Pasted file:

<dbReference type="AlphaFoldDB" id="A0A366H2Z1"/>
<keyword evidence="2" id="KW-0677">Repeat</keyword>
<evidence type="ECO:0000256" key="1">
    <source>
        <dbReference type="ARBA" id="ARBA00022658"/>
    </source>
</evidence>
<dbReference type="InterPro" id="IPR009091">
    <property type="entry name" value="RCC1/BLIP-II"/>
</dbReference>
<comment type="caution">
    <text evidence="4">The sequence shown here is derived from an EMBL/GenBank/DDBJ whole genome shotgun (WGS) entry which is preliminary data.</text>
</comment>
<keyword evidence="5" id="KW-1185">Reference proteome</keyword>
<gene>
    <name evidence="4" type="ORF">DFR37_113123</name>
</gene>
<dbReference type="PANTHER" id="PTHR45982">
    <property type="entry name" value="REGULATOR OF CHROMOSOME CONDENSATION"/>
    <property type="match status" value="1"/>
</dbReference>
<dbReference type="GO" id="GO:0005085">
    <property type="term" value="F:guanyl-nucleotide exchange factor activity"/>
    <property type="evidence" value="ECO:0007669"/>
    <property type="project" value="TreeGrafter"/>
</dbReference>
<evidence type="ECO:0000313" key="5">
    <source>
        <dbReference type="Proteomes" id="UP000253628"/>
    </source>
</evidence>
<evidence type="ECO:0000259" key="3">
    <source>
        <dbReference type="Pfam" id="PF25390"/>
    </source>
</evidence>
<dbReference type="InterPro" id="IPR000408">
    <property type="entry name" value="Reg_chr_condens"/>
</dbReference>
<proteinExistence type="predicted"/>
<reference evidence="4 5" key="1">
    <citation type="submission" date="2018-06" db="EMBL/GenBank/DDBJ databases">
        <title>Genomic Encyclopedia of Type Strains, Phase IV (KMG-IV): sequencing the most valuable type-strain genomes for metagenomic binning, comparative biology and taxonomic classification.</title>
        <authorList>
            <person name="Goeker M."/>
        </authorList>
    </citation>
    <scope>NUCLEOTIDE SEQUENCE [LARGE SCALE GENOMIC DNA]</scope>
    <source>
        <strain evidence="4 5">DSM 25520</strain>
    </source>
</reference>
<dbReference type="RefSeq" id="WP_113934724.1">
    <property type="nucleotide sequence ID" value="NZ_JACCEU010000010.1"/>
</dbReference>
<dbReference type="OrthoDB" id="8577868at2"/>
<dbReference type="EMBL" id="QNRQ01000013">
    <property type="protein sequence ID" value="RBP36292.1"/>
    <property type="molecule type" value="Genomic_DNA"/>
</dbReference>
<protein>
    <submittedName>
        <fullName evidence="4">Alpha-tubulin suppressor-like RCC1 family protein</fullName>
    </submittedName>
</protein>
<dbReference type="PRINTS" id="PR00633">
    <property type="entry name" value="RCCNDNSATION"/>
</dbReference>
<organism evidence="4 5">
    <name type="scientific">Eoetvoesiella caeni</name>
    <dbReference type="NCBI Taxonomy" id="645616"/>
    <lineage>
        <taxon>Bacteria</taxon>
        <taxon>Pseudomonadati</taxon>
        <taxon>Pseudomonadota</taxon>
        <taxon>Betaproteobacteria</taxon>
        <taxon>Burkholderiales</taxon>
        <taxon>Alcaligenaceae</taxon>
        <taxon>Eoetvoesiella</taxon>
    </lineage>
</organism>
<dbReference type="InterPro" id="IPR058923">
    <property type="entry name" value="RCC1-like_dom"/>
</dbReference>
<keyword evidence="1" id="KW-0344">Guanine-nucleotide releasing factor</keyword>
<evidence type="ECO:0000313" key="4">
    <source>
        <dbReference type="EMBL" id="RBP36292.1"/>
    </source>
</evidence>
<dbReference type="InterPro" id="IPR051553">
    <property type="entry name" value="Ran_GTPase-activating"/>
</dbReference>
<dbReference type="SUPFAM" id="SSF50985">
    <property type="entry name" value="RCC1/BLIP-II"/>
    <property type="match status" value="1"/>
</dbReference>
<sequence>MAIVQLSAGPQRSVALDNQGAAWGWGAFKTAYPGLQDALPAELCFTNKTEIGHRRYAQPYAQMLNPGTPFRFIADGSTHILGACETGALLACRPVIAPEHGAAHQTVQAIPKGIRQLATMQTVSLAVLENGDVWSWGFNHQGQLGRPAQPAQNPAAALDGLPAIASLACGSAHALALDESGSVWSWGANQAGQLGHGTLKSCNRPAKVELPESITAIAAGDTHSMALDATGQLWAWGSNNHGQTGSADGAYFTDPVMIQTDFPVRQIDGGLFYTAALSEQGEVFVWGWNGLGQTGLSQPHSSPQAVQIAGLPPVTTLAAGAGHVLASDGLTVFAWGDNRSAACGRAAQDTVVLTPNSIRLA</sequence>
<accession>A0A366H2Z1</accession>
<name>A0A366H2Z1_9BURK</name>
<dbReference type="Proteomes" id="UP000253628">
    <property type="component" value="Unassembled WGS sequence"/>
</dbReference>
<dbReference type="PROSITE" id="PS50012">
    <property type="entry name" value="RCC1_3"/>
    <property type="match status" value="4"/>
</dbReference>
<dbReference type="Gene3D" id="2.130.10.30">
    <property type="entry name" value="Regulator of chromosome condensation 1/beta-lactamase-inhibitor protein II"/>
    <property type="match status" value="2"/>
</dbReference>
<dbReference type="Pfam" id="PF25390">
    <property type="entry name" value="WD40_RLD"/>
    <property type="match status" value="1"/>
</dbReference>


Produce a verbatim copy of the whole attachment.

<dbReference type="AlphaFoldDB" id="A0A366H2Z1"/>
<keyword evidence="2" id="KW-0677">Repeat</keyword>
<evidence type="ECO:0000256" key="1">
    <source>
        <dbReference type="ARBA" id="ARBA00022658"/>
    </source>
</evidence>
<dbReference type="InterPro" id="IPR009091">
    <property type="entry name" value="RCC1/BLIP-II"/>
</dbReference>
<comment type="caution">
    <text evidence="4">The sequence shown here is derived from an EMBL/GenBank/DDBJ whole genome shotgun (WGS) entry which is preliminary data.</text>
</comment>
<keyword evidence="5" id="KW-1185">Reference proteome</keyword>
<gene>
    <name evidence="4" type="ORF">DFR37_113123</name>
</gene>
<dbReference type="PANTHER" id="PTHR45982">
    <property type="entry name" value="REGULATOR OF CHROMOSOME CONDENSATION"/>
    <property type="match status" value="1"/>
</dbReference>
<dbReference type="GO" id="GO:0005085">
    <property type="term" value="F:guanyl-nucleotide exchange factor activity"/>
    <property type="evidence" value="ECO:0007669"/>
    <property type="project" value="TreeGrafter"/>
</dbReference>
<evidence type="ECO:0000313" key="5">
    <source>
        <dbReference type="Proteomes" id="UP000253628"/>
    </source>
</evidence>
<evidence type="ECO:0000259" key="3">
    <source>
        <dbReference type="Pfam" id="PF25390"/>
    </source>
</evidence>
<dbReference type="InterPro" id="IPR000408">
    <property type="entry name" value="Reg_chr_condens"/>
</dbReference>
<proteinExistence type="predicted"/>
<reference evidence="4 5" key="1">
    <citation type="submission" date="2018-06" db="EMBL/GenBank/DDBJ databases">
        <title>Genomic Encyclopedia of Type Strains, Phase IV (KMG-IV): sequencing the most valuable type-strain genomes for metagenomic binning, comparative biology and taxonomic classification.</title>
        <authorList>
            <person name="Goeker M."/>
        </authorList>
    </citation>
    <scope>NUCLEOTIDE SEQUENCE [LARGE SCALE GENOMIC DNA]</scope>
    <source>
        <strain evidence="4 5">DSM 25520</strain>
    </source>
</reference>
<dbReference type="RefSeq" id="WP_113934724.1">
    <property type="nucleotide sequence ID" value="NZ_JACCEU010000010.1"/>
</dbReference>
<dbReference type="OrthoDB" id="8577868at2"/>
<dbReference type="EMBL" id="QNRQ01000013">
    <property type="protein sequence ID" value="RBP36292.1"/>
    <property type="molecule type" value="Genomic_DNA"/>
</dbReference>
<protein>
    <submittedName>
        <fullName evidence="4">Alpha-tubulin suppressor-like RCC1 family protein</fullName>
    </submittedName>
</protein>
<dbReference type="PRINTS" id="PR00633">
    <property type="entry name" value="RCCNDNSATION"/>
</dbReference>
<organism evidence="4 5">
    <name type="scientific">Eoetvoesiella caeni</name>
    <dbReference type="NCBI Taxonomy" id="645616"/>
    <lineage>
        <taxon>Bacteria</taxon>
        <taxon>Pseudomonadati</taxon>
        <taxon>Pseudomonadota</taxon>
        <taxon>Betaproteobacteria</taxon>
        <taxon>Burkholderiales</taxon>
        <taxon>Alcaligenaceae</taxon>
        <taxon>Eoetvoesiella</taxon>
    </lineage>
</organism>
<dbReference type="InterPro" id="IPR058923">
    <property type="entry name" value="RCC1-like_dom"/>
</dbReference>
<keyword evidence="1" id="KW-0344">Guanine-nucleotide releasing factor</keyword>
<evidence type="ECO:0000313" key="4">
    <source>
        <dbReference type="EMBL" id="RBP36292.1"/>
    </source>
</evidence>
<dbReference type="InterPro" id="IPR051553">
    <property type="entry name" value="Ran_GTPase-activating"/>
</dbReference>
<dbReference type="SUPFAM" id="SSF50985">
    <property type="entry name" value="RCC1/BLIP-II"/>
    <property type="match status" value="1"/>
</dbReference>
<sequence>MAIVQLSAGPQRSVALDNQGAAWGWGAFKTAYPGLQDALPAELCFTNKTEIGHRRYAQPYAQMLNPGTPFRFIADGSTHILGACETGALLACRPVIAPEHGAAHQTVQAIPKGIRQLATMQTVSLAVLENGDVWSWGFNHQGQLGRPAQPAQNPAAALDGLPAIASLACGSAHALALDESGSVWSWGANQAGQLGHGTLKSCNRPAKVELPESITAIAAGDTHSMALDATGQLWAWGSNNHGQTGSADGAYFTDPVMIQTDFPVRQIDGGLFYTAALSEQGEVFVWGWNGLGQTGLSQPHSSPQAVQIAGLPPVTTLAAGAGHVLASDGLTVFAWGDNRSAACGRAAQDTVVLTPNSIRLA</sequence>
<accession>A0A366H2Z1</accession>
<name>A0A366H2Z1_9BURK</name>
<dbReference type="Proteomes" id="UP000253628">
    <property type="component" value="Unassembled WGS sequence"/>
</dbReference>
<dbReference type="PROSITE" id="PS50012">
    <property type="entry name" value="RCC1_3"/>
    <property type="match status" value="4"/>
</dbReference>
<dbReference type="Gene3D" id="2.130.10.30">
    <property type="entry name" value="Regulator of chromosome condensation 1/beta-lactamase-inhibitor protein II"/>
    <property type="match status" value="2"/>
</dbReference>
<dbReference type="Pfam" id="PF25390">
    <property type="entry name" value="WD40_RLD"/>
    <property type="match status" value="1"/>
</dbReference>